Case Study 3. Case Study 3: Cebu Island, Philippines MPA Network 10 Case studies of mpa networks Case Study 3: Cebu Island, Philippines MPA Network 10 Location and background Cebu Island in the Philippines lies in the center of the Visayan Islands, known as an area high

More information

Environmental Learning Outside the Classroom (ELOC)

Environmental Learning Outside the Classroom (ELOC) Environmental Learning Outside the Classroom (ELOC) This guidebook provides lesson ideas and activities to get students engaged with outdoor learning. Created by the Virgin Islands Marine Advisory Service

More information

Keywords: marine habitat recovery, derelict fishing gear

Keywords: marine habitat recovery, derelict fishing gear Marine habitat recovery after derelict fishing net removal. Jeff June*, Kyle Antonelis, Natural Resources Consultants, Inc. Seattle, WA. *Corresponding author: jjune@nrccorp.com Keywords: marine habitat

More information

Your web browser (Safari 7) is out of date. For more security, comfort and the best experience on this site: Update your browser Ignore

Your web browser (Safari 7) is out of date. For more security, comfort and the best experience on this site: Update your browser Ignore Your web browser (Safari 7) is out of date. For more security, comfort and the best experience on this site: Update your browser Ignore L A NIÑA El Niño-Southern Oscillation (ENSO) For the complete encyclopedic

More information

DMU 046 Lenawee County Deer Management Unit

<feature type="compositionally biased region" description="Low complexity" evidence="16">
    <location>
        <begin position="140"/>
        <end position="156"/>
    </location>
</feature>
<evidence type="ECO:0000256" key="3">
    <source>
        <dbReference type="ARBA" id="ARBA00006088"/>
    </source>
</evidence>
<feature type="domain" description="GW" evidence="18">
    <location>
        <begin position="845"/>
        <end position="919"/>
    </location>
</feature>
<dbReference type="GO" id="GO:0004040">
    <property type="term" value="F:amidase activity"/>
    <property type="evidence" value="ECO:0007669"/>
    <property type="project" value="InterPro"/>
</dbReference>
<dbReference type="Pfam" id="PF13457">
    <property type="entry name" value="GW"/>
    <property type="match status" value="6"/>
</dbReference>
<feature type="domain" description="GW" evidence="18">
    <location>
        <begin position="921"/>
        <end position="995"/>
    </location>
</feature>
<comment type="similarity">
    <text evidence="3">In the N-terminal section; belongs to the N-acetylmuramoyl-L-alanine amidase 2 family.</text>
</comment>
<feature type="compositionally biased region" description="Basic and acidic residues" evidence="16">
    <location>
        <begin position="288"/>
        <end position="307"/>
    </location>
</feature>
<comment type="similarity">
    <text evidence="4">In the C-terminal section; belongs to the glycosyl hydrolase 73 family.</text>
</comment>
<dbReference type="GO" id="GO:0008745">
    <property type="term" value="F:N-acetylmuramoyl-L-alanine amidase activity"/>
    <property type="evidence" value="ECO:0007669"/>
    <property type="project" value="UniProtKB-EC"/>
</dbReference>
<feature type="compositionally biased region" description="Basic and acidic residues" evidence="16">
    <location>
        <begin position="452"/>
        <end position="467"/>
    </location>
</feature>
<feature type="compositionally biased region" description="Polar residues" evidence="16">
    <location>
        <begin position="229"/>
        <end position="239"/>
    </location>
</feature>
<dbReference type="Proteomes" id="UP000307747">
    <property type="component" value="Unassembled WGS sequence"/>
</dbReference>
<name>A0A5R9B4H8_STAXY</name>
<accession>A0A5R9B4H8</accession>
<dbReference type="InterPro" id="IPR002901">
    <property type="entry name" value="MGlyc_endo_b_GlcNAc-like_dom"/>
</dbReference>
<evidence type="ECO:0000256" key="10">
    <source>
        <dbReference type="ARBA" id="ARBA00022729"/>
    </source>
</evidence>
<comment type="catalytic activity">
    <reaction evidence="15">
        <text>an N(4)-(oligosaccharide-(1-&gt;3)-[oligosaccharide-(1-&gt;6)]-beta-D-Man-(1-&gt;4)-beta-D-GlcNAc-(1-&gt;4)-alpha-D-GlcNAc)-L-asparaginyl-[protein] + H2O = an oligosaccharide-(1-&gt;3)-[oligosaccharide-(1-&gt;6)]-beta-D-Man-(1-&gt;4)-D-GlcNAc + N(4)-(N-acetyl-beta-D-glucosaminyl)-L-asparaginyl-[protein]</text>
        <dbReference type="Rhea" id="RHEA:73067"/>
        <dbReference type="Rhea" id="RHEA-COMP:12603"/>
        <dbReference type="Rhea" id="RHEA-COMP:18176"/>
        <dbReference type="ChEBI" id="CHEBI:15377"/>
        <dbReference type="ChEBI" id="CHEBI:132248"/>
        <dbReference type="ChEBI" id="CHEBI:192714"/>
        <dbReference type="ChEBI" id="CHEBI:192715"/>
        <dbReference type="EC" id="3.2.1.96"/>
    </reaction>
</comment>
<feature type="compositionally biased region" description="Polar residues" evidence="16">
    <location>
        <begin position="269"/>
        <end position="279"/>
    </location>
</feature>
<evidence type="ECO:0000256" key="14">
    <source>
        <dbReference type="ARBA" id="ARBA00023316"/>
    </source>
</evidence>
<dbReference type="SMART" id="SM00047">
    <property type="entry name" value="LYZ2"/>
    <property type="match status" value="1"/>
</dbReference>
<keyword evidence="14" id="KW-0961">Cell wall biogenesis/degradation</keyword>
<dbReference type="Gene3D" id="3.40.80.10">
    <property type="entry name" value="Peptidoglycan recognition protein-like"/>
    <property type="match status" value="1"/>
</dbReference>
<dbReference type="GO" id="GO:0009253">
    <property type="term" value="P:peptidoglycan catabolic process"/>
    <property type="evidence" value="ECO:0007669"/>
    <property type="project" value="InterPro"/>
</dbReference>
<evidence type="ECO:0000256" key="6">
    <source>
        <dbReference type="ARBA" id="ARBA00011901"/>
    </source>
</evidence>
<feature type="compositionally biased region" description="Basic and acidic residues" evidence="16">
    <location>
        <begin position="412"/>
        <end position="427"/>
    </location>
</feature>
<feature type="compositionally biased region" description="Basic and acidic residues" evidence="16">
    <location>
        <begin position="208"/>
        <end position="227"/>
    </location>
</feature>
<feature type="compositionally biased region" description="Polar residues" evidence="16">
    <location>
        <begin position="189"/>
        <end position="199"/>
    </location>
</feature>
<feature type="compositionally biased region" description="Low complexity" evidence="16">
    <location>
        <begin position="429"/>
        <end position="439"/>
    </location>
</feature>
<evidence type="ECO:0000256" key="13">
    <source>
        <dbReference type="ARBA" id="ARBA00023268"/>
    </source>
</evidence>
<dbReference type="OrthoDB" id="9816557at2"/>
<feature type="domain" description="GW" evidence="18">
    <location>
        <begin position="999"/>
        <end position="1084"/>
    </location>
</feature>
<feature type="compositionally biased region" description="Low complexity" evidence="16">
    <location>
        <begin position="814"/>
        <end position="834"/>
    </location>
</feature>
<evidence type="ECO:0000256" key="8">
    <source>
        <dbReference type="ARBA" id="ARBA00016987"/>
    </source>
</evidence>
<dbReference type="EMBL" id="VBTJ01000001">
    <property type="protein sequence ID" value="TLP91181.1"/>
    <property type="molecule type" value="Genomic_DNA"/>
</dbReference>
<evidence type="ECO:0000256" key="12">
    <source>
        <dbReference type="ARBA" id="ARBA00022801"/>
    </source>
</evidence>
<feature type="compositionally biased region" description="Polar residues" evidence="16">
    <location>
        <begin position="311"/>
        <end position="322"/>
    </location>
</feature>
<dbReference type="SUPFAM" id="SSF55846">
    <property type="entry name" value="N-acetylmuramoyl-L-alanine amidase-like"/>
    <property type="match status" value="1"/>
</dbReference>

DMU 046 Lenawee County Deer Management Unit DMU 046 Lenawee County Deer Management Unit Area Description The Lenawee Deer Management Unit (DMU), or DMU 046, lies in the Southeastern Lower Peninsula (SLP) region and covers Lenawee County. The majority

More information

LAB: WHERE S THE BEACH

LAB: WHERE S THE BEACH Name: LAB: WHERE S THE BEACH Introduction When you build a sandcastle on the beach, you don't expect it to last forever. You spread out your towel to sunbathe, but you know you can't stay in the same spot

More information

UNIT 1: WATER SYSTEMS ON EARTH CHAPTER 3

UNIT 1: WATER SYSTEMS ON EARTH CHAPTER 3 UNIT 1: WATER SYSTEMS ON EARTH CHAPTER 3 HEAT CAPACITY HEAT CAPACITY (SPECIFIC HEAT CAPACITY) IS THE AMOUNT OF HEAT THAT A SUBSTANCE CAN HOLD WATER HAS A HIGH HEAT CAPACITY IT CAN TAKE IN A LARGE AMOUNT

More information

page - Laboratory Exercise #5 Shoreline Processes

page - Laboratory Exercise #5 Shoreline Processes page - Laboratory Exercise #5 Shoreline Processes Section A Shoreline Processes: Overview of Waves The ocean s surface is influenced by three types of motion (waves, tides and surface currents). Shorelines

More information

Geology of the Hawaiian Islands

Geology of the Hawaiian Islands Geology of the Hawaiian Islands Class 24 8 April 2004 Any Questions? Rise and fall of sea level and its effect on Hawai`i Sea level Has fluctuated up and down many times in the geologic past Evidence?

More information

The Movement of Ocean Water. Currents

The Movement of Ocean Water. Currents The Movement of Ocean Water Currents Ocean Current movement of ocean water that follows a regular pattern influenced by: weather Earth s rotation position of continents Surface current horizontal movement

More information

SEASFIRE Introduction explore discover create

SEASFIRE Introduction explore discover create SEASFiRE MX2 March 2018 2 SEASFIRE Introduction SEASFiRE organizes citizen science, marine education, and adventure programs which enable you to explore nature, discover the world around you, and create